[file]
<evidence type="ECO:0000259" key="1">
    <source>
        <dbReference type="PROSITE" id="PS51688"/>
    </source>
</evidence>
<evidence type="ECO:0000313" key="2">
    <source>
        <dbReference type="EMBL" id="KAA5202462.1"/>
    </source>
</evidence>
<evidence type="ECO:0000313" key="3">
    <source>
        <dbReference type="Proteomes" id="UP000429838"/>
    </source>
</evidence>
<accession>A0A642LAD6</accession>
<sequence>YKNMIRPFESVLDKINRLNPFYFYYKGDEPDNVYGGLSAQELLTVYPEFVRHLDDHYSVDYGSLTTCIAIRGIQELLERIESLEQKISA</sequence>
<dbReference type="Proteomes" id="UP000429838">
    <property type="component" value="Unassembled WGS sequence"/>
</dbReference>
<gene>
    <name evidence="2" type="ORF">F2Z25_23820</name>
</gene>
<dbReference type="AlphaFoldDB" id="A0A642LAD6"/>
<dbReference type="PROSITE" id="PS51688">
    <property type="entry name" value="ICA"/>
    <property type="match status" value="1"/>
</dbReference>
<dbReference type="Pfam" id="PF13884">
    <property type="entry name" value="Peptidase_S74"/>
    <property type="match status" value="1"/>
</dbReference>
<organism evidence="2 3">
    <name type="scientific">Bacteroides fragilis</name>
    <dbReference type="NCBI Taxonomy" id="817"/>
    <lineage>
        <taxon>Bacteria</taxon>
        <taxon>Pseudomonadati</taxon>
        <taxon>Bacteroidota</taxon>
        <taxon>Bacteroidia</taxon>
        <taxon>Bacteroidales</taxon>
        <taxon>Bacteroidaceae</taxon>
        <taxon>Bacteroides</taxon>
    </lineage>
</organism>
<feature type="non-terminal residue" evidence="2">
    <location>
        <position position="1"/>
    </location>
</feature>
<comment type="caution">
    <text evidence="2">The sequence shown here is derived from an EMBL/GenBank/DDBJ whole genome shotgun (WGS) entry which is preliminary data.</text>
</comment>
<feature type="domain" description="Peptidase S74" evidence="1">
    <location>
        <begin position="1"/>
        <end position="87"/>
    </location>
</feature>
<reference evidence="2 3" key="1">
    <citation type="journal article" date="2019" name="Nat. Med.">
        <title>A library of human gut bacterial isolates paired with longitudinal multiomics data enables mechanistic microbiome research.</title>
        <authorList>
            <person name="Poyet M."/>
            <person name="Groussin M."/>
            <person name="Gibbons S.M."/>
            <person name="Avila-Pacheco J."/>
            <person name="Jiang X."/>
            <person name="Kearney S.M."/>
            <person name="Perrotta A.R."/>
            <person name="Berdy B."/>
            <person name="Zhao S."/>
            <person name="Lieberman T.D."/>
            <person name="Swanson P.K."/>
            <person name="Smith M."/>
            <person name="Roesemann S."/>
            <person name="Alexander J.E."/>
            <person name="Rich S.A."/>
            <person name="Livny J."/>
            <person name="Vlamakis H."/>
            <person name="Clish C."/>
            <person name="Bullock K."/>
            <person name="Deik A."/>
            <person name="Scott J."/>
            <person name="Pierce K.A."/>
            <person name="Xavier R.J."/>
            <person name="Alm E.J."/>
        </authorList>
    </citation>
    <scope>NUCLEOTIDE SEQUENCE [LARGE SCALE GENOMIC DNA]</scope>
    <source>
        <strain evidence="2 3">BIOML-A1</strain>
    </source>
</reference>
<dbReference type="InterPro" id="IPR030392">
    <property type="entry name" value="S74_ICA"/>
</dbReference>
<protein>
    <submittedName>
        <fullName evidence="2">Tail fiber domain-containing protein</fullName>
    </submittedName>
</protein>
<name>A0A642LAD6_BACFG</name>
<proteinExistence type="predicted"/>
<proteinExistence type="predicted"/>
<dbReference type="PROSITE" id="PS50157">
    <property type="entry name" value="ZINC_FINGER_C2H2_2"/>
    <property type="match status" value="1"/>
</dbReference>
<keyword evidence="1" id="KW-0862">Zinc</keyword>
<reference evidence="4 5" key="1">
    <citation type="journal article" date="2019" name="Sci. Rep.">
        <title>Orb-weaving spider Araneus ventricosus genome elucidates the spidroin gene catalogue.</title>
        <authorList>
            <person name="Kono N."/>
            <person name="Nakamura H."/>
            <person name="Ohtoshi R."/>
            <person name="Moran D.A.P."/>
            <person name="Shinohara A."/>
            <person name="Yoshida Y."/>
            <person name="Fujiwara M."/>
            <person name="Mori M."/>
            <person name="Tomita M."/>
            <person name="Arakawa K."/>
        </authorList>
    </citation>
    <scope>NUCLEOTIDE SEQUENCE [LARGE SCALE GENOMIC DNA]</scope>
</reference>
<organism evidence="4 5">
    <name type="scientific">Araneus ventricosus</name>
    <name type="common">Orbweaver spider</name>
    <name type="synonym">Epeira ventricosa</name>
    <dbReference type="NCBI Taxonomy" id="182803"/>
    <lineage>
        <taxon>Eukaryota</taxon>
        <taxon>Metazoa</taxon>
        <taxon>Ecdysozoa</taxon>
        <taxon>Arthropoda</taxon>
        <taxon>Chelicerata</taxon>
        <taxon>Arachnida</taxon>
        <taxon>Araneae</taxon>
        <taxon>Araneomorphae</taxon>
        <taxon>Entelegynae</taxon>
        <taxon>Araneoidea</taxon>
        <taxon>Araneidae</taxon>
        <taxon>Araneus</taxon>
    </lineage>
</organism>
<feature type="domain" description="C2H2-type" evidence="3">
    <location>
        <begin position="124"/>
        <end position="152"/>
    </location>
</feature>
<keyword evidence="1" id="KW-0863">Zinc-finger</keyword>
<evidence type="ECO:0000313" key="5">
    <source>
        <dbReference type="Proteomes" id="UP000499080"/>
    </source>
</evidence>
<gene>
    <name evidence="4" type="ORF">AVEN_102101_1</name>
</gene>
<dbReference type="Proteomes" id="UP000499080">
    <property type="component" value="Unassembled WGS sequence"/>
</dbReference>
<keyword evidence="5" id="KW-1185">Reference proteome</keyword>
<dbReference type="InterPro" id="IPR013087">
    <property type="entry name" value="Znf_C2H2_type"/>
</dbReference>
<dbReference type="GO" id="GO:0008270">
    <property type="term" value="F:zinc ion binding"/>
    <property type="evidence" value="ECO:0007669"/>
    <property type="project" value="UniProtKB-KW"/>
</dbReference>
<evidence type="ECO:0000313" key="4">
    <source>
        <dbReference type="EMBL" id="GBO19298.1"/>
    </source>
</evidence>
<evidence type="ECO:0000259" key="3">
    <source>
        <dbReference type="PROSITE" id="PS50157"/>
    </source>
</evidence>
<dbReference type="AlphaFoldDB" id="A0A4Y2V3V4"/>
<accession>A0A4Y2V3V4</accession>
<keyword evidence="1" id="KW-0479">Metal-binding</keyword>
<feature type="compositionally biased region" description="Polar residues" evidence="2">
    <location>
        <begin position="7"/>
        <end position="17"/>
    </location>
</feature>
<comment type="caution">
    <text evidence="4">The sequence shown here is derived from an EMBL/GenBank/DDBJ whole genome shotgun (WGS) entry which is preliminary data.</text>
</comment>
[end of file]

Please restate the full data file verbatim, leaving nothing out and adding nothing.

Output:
<evidence type="ECO:0000259" key="1">
    <source>
        <dbReference type="PROSITE" id="PS51688"/>
    </source>
</evidence>
<evidence type="ECO:0000313" key="2">
    <source>
        <dbReference type="EMBL" id="KAA5202462.1"/>
    </source>
</evidence>
<evidence type="ECO:0000313" key="3">
    <source>
        <dbReference type="Proteomes" id="UP000429838"/>
    </source>
</evidence>
<accession>A0A642LAD6</accession>
<sequence>YKNMIRPFESVLDKINRLNPFYFYYKGDEPDNVYGGLSAQELLTVYPEFVRHLDDHYSVDYGSLTTCIAIRGIQELLERIESLEQKISA</sequence>
<dbReference type="Proteomes" id="UP000429838">
    <property type="component" value="Unassembled WGS sequence"/>
</dbReference>
<gene>
    <name evidence="2" type="ORF">F2Z25_23820</name>
</gene>
<dbReference type="AlphaFoldDB" id="A0A642LAD6"/>
<dbReference type="PROSITE" id="PS51688">
    <property type="entry name" value="ICA"/>
    <property type="match status" value="1"/>
</dbReference>
<dbReference type="Pfam" id="PF13884">
    <property type="entry name" value="Peptidase_S74"/>
    <property type="match status" value="1"/>
</dbReference>
<organism evidence="2 3">
    <name type="scientific">Bacteroides fragilis</name>
    <dbReference type="NCBI Taxonomy" id="817"/>
    <lineage>
        <taxon>Bacteria</taxon>
        <taxon>Pseudomonadati</taxon>
        <taxon>Bacteroidota</taxon>
        <taxon>Bacteroidia</taxon>
        <taxon>Bacteroidales</taxon>
        <taxon>Bacteroidaceae</taxon>
        <taxon>Bacteroides</taxon>
    </lineage>
</organism>
<feature type="non-terminal residue" evidence="2">
    <location>
        <position position="1"/>
    </location>
</feature>
<comment type="caution">
    <text evidence="2">The sequence shown here is derived from an EMBL/GenBank/DDBJ whole genome shotgun (WGS) entry which is preliminary data.</text>
</comment>
<feature type="domain" description="Peptidase S74" evidence="1">
    <location>
        <begin position="1"/>
        <end position="87"/>
    </location>
</feature>
<reference evidence="2 3" key="1">
    <citation type="journal article" date="2019" name="Nat. Med.">
        <title>A library of human gut bacterial isolates paired with longitudinal multiomics data enables mechanistic microbiome research.</title>
        <authorList>
            <person name="Poyet M."/>
            <person name="Groussin M."/>
            <person name="Gibbons S.M."/>
            <person name="Avila-Pacheco J."/>
            <person name="Jiang X."/>
            <person name="Kearney S.M."/>
            <person name="Perrotta A.R."/>
            <person name="Berdy B."/>
            <person name="Zhao S."/>
            <person name="Lieberman T.D."/>
            <person name="Swanson P.K."/>
            <person name="Smith M."/>
            <person name="Roesemann S."/>
            <person name="Alexander J.E."/>
            <person name="Rich S.A."/>
            <person name="Livny J."/>
            <person name="Vlamakis H."/>
            <person name="Clish C."/>
            <person name="Bullock K."/>
            <person name="Deik A."/>
            <person name="Scott J."/>
            <person name="Pierce K.A."/>
            <person name="Xavier R.J."/>
            <person name="Alm E.J."/>
        </authorList>
    </citation>
    <scope>NUCLEOTIDE SEQUENCE [LARGE SCALE GENOMIC DNA]</scope>
    <source>
        <strain evidence="2 3">BIOML-A1</strain>
    </source>
</reference>
<dbReference type="InterPro" id="IPR030392">
    <property type="entry name" value="S74_ICA"/>
</dbReference>
<protein>
    <submittedName>
        <fullName evidence="2">Tail fiber domain-containing protein</fullName>
    </submittedName>
</protein>
<name>A0A642LAD6_BACFG</name>
<proteinExistence type="predicted"/>
<proteinExistence type="predicted"/>
<dbReference type="PROSITE" id="PS50157">
    <property type="entry name" value="ZINC_FINGER_C2H2_2"/>
    <property type="match status" value="1"/>
</dbReference>
<keyword evidence="1" id="KW-0862">Zinc</keyword>
<reference evidence="4 5" key="1">
    <citation type="journal article" date="2019" name="Sci. Rep.">
        <title>Orb-weaving spider Araneus ventricosus genome elucidates the spidroin gene catalogue.</title>
        <authorList>
            <person name="Kono N."/>
            <person name="Nakamura H."/>
            <person name="Ohtoshi R."/>
            <person name="Moran D.A.P."/>
            <person name="Shinohara A."/>
            <person name="Yoshida Y."/>
            <person name="Fujiwara M."/>
            <person name="Mori M."/>
            <person name="Tomita M."/>
            <person name="Arakawa K."/>
        </authorList>
    </citation>
    <scope>NUCLEOTIDE SEQUENCE [LARGE SCALE GENOMIC DNA]</scope>
</reference>
<organism evidence="4 5">
    <name type="scientific">Araneus ventricosus</name>
    <name type="common">Orbweaver spider</name>
    <name type="synonym">Epeira ventricosa</name>
    <dbReference type="NCBI Taxonomy" id="182803"/>
    <lineage>
        <taxon>Eukaryota</taxon>
        <taxon>Metazoa</taxon>
        <taxon>Ecdysozoa</taxon>
        <taxon>Arthropoda</taxon>
        <taxon>Chelicerata</taxon>
        <taxon>Arachnida</taxon>
        <taxon>Araneae</taxon>
        <taxon>Araneomorphae</taxon>
        <taxon>Entelegynae</taxon>
        <taxon>Araneoidea</taxon>
        <taxon>Araneidae</taxon>
        <taxon>Araneus</taxon>
    </lineage>
</organism>
<feature type="domain" description="C2H2-type" evidence="3">
    <location>
        <begin position="124"/>
        <end position="152"/>
    </location>
</feature>
<keyword evidence="1" id="KW-0863">Zinc-finger</keyword>
<evidence type="ECO:0000313" key="5">
    <source>
        <dbReference type="Proteomes" id="UP000499080"/>
    </source>
</evidence>
<gene>
    <name evidence="4" type="ORF">AVEN_102101_1</name>
</gene>
<dbReference type="Proteomes" id="UP000499080">
    <property type="component" value="Unassembled WGS sequence"/>
</dbReference>
<keyword evidence="5" id="KW-1185">Reference proteome</keyword>
<dbReference type="InterPro" id="IPR013087">
    <property type="entry name" value="Znf_C2H2_type"/>
</dbReference>
<dbReference type="GO" id="GO:0008270">
    <property type="term" value="F:zinc ion binding"/>
    <property type="evidence" value="ECO:0007669"/>
    <property type="project" value="UniProtKB-KW"/>
</dbReference>
<evidence type="ECO:0000313" key="4">
    <source>
        <dbReference type="EMBL" id="GBO19298.1"/>
    </source>
</evidence>
<evidence type="ECO:0000259" key="3">
    <source>
        <dbReference type="PROSITE" id="PS50157"/>
    </source>
</evidence>
<dbReference type="AlphaFoldDB" id="A0A4Y2V3V4"/>
<accession>A0A4Y2V3V4</accession>
<keyword evidence="1" id="KW-0479">Metal-binding</keyword>
<feature type="compositionally biased region" description="Polar residues" evidence="2">
    <location>
        <begin position="7"/>
        <end position="17"/>
    </location>
</feature>
<comment type="caution">
    <text evidence="4">The sequence shown here is derived from an EMBL/GenBank/DDBJ whole genome shotgun (WGS) entry which is preliminary data.</text>
</comment>